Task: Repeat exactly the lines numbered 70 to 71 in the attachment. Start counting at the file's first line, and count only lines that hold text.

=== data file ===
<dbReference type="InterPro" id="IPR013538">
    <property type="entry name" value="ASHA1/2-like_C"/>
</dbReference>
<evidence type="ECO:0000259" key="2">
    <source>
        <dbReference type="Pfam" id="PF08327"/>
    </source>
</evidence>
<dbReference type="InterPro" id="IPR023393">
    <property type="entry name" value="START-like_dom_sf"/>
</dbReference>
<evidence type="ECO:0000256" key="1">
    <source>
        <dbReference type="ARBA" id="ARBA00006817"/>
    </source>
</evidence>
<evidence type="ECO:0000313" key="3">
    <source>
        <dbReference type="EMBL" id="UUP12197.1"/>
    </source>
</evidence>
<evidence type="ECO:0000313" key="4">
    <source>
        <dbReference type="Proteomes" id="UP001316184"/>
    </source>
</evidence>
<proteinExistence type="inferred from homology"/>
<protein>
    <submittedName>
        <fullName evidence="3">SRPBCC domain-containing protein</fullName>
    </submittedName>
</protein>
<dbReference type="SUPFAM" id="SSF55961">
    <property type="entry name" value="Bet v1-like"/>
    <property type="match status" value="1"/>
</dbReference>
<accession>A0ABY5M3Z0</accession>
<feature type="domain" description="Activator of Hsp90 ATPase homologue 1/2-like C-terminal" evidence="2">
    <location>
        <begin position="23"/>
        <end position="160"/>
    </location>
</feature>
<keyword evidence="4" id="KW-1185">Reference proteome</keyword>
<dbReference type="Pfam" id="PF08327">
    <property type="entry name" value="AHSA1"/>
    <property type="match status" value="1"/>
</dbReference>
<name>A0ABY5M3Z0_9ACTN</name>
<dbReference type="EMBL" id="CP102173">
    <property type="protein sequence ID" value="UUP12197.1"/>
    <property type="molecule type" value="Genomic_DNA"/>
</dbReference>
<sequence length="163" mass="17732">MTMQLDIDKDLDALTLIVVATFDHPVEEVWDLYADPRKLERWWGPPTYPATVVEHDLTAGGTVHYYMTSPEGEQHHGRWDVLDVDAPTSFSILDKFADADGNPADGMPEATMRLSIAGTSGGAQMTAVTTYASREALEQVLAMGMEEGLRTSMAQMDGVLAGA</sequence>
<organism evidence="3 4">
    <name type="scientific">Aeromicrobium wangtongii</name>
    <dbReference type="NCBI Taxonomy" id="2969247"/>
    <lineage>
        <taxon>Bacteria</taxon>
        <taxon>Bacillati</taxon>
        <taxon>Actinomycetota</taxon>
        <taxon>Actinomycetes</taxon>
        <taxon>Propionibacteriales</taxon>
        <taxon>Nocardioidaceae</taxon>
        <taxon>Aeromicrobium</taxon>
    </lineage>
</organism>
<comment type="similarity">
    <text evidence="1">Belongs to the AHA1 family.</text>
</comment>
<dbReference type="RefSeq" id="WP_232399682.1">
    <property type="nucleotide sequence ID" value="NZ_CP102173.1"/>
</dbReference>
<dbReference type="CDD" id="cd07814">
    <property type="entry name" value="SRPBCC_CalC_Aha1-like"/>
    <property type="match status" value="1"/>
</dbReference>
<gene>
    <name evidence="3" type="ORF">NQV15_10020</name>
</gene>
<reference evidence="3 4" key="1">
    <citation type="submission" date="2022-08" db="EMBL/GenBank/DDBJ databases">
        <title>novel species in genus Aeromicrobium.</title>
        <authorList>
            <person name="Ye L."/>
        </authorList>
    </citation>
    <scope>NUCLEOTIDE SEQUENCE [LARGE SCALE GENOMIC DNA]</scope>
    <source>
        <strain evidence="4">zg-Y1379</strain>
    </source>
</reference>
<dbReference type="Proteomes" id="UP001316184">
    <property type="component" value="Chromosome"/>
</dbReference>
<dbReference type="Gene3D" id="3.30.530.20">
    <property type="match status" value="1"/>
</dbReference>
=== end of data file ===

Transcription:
</comment>
<dbReference type="RefSeq" id="WP_232399682.1">